Dir/scr: Stevan Riley. UK. 2010. 83mins
A cricket documentary may seem like a tough sell, but this one’s a belter: Fire in Babylon, the story of how former “calypso cricketers” the West Indies smashed their former colonial masters into submission should bowl over audiences in territories where the sport is played, although a working knowledge of cricket is – thankfully – not a pre-requisite for enjoyment here.
Fire in Babylon rapidly builds momentum, and the former West Indies cricket stars prove they can still entertain the crowds.
The story behind Fire in Babylon is a cracking sports yarn of itself, although writer-director Stevan Riley (Blue Blood) muscles it up by filtering it through the rise of Black Power and Rastafarianism (‘Babylon’ signifies oppression), with quirky musical interludes softening the harder edges.
While initially this can feel slightly over-egged, Fire in Babylon rapidly builds momentum, and the former West Indies cricket stars, telling their own story, prove they can still entertain the crowds.
After some scene-setting – explaining that cricket is the only thing that unites the 15 Caribbean countries which comprise the side – Fire in Babylon kicks off with the West Indies’ humiliating tour of Australia in 1975 under the new leadership of Clive Lloyd. Within a year, they were back in England listening to that team’s South African-born captain Tony Greig taunt how he’d make them ‘grovel’ – his Afrikaans accent a raw wound for a team sensitive to its nations’ slave ancestry (this was two years before the Gleneagles Agreement discouraged sporting contact with South Africa’s apartheid regime).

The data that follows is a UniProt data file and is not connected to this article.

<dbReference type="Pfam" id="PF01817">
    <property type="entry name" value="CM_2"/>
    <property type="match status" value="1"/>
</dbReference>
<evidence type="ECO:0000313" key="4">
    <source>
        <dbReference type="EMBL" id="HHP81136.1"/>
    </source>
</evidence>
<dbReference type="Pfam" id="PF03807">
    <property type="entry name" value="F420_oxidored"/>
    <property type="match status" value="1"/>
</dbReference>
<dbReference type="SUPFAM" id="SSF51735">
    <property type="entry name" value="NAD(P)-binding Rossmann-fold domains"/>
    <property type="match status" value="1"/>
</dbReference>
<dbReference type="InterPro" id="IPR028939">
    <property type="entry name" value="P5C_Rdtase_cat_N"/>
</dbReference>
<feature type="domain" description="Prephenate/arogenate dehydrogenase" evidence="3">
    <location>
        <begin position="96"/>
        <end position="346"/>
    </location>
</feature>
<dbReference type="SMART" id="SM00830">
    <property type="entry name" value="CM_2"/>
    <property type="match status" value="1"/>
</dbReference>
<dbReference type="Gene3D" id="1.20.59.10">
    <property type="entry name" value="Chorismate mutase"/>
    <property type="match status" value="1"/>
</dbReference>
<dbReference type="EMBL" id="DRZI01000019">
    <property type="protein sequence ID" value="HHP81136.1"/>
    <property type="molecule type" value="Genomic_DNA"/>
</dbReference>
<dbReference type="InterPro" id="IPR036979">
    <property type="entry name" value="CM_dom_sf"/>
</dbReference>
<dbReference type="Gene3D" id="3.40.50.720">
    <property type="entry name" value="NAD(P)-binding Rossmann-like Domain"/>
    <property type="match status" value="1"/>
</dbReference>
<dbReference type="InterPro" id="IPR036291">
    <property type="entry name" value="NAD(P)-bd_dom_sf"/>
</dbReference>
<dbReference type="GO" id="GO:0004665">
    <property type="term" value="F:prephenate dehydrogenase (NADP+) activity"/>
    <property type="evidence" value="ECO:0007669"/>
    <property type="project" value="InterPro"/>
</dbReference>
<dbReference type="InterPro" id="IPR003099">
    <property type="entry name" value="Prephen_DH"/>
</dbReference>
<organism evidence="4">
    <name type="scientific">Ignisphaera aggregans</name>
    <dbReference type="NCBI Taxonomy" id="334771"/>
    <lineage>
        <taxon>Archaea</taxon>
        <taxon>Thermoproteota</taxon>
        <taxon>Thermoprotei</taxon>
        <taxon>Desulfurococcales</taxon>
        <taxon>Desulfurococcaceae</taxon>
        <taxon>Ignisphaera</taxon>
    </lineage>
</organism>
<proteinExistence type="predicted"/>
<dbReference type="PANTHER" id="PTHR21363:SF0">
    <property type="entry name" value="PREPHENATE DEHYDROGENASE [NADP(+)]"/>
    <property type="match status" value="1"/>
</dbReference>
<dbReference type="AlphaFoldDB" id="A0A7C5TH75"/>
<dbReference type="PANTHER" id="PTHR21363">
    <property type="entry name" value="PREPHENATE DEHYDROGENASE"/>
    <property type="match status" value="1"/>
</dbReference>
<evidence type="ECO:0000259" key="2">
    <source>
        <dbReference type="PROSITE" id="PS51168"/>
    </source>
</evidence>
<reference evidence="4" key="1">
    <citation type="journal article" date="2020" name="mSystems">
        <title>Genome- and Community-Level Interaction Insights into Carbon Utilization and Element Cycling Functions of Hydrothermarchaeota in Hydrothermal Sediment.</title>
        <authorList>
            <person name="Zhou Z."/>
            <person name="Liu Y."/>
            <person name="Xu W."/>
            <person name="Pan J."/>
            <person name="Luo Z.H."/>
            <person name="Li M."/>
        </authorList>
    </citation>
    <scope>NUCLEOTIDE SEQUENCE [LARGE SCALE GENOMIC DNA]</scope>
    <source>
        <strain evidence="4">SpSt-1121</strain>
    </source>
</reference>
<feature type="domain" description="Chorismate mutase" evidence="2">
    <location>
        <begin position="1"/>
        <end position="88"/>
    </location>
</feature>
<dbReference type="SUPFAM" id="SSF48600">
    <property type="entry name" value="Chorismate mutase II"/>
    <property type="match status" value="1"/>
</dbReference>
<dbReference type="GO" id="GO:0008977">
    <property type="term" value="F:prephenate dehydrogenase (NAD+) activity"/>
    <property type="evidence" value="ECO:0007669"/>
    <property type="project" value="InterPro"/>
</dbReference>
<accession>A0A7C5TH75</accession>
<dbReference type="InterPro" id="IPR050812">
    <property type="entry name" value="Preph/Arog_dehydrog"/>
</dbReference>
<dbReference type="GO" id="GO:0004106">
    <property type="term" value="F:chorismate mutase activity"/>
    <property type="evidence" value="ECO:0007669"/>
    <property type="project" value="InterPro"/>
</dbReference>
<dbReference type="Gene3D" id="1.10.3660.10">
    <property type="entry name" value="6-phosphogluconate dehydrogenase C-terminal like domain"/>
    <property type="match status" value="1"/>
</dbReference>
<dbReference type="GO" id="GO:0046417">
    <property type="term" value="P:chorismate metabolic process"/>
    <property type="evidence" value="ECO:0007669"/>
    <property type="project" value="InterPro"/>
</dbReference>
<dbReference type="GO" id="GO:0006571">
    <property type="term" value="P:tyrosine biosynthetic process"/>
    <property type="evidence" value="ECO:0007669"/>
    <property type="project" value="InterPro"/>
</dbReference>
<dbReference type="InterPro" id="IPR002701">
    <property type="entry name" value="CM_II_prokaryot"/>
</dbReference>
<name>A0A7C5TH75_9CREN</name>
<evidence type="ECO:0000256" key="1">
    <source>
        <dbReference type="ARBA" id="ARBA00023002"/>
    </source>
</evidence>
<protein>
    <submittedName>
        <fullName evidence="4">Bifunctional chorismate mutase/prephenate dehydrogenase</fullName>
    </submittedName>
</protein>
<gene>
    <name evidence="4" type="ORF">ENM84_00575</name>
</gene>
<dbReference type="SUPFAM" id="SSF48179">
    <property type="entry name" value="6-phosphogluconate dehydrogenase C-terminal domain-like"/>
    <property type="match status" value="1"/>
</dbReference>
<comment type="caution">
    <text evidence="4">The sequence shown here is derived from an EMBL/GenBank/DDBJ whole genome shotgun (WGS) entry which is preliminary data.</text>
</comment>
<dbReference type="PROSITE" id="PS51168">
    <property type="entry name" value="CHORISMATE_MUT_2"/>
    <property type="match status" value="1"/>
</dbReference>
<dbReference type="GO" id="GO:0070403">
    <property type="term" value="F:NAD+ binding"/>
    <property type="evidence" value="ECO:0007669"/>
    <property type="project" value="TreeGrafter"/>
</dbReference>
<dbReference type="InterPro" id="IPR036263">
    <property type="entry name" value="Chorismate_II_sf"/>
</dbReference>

But with their four-man fast bowling tornado, backed by some of the best batsmen the world has ever seen, the West Indies cricket team was about to embark on a 15-year stretch of global domination the likes of which the sport had never seen before.
Riley assembles the former players – from Lloyd to Viv Richards, Colin Croft, Gordon Greenidge, Colin Cumberbatch – to tell it like it was, alongside more eclectic comments from Rasta Bunny Wailer (Bob Marley largely powers the latter half of the soundtrack).
They talk about how their rise was about much more than cricket to them – it was defiance in the face of racism, the embers of colonialism, poor pay, and Black solidarity against oppression.
They speak eloquently about what it was like to play to the deafening sounds of racist taunts. “Focus on your enemy, and take them out,” they say: and Fire in Babylon gives a strong sense of how intimidating this super-fit, gladiatorial team must have been – the late Malcolm Marshall, who batted to victory with a broken hand, or Colin Croft, who was 6ft 8in and bowled at over 90 miles per hour.
While Fire in Babylon does deal with the thorny issue of unequal pay – through Kerry Packer’s World Series and the controversial tour to South Africa – it wisely quits while the Windies are ahead and before the decade-long slump that mires the team today (sometimes blamed on the move to professional status). Although it’s half a world away, thematically this sits nicely alongside Jeffrey Levy-Hinte’s Soul Power, with a unique Caribbean flavour all of its own.
Production companies: Cow Boy Films, Passion Pictures
International sales, firstname.lastname@example.org.UK
Producers: Charles Steel, John Battsek
Cinematography: Stuart Bentley
Editor: Peter Haddon
Music supervisor: Adrian Sherwood and Bobby Marshall